The official opposition too is entangled currently in public leadership spats, of which the City of Cape Town saga – involving the Mayor – is the prominent example. Other intra-party conflicts have seen changes in city council leadership as happened in Knynsa, or, as was the case in Mogale City, the intra-party conflict resulting in the mayorship reverting back to the governing party. Of course, conflict within political organisations is almost inevitable, but it is with this understanding that conflict should be better managed to ensure that the conflict does not impact on matters of good governance.
Other major political parties appear to be caught up in racially-inflammatory rhetoric, which only serves to move the nation further away from its “united in diversity” constitutional ideal. It is apparent that such sentiment only serves the short-term goals of the party, while leaving an indelible stain on the nation’s long-term reconciliation goal. Other parties lack real party-political power, but nonetheless have powerful party leaders, to the extent that there is little distinction between the party and the individual leader.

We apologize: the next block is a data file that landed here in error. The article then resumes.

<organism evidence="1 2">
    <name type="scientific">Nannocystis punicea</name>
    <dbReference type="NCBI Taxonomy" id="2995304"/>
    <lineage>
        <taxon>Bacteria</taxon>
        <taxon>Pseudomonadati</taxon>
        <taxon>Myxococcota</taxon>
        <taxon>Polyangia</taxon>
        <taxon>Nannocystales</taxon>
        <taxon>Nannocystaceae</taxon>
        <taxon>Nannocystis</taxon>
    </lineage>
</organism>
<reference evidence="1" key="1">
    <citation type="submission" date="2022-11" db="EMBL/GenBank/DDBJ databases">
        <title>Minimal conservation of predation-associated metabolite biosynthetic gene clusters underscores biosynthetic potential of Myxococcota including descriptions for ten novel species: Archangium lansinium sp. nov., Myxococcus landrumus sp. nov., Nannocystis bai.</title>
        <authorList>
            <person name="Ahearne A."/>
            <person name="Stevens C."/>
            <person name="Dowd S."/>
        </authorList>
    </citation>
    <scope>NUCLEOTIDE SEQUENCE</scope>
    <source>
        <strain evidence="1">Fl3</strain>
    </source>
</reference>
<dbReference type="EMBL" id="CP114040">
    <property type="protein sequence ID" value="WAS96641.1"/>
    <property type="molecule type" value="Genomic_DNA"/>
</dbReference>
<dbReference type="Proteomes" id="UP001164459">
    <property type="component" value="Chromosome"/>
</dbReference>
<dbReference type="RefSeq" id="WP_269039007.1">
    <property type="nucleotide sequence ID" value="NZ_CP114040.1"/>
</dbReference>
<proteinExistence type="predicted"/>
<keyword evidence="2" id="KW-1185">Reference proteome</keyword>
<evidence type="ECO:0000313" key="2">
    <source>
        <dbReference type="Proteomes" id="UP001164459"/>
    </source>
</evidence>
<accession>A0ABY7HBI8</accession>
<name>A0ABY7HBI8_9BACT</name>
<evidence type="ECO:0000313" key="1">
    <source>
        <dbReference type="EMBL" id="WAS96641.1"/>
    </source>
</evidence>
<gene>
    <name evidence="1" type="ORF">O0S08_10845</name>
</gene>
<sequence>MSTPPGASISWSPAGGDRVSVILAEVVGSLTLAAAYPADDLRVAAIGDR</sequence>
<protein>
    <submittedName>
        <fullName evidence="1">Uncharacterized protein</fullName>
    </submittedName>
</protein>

In all of this, matters of public concern are receiving scant attention from political parties, making South Africa’s version of representative democracy the poorer. The fact that, in particular, opposition political parties appear to be too wrapped up in divisive internal conflict makes them less capable of holding the government to account. This too claws away from their role in ensuring that Parliament passes relevant and coherent laws. The South African public hence bears the brunt of poorly-functioning internal party politics.
There is a need therefore for all of South Africa’s political parties to recommit themselves to sound constitutional principles in the manner in which their affairs are conducted. This means ensuring, for example, that the party’s constitution is aligned to constitutional dictates and further that the party abides by its own laws. Importantly, parties should be responsive to errant behaviour on the part of its members and should hold such members accountable. That courts are invariably used to settle disputes between rival party factions, in turn runs the risk of creating public perception that courts are politicised.
Ultimately, as the Constitutional Court made clear in the Secret Ballot decision, in the event of conflict between upholding constitutional values and party loyalty, political parties should be guided by the need and undertaking to serve the people – and do only what is in the people’s best interest. This is so not only because they were elected through their parties to represent the people, but also to enable the people to govern through them, in terms of the Constitution.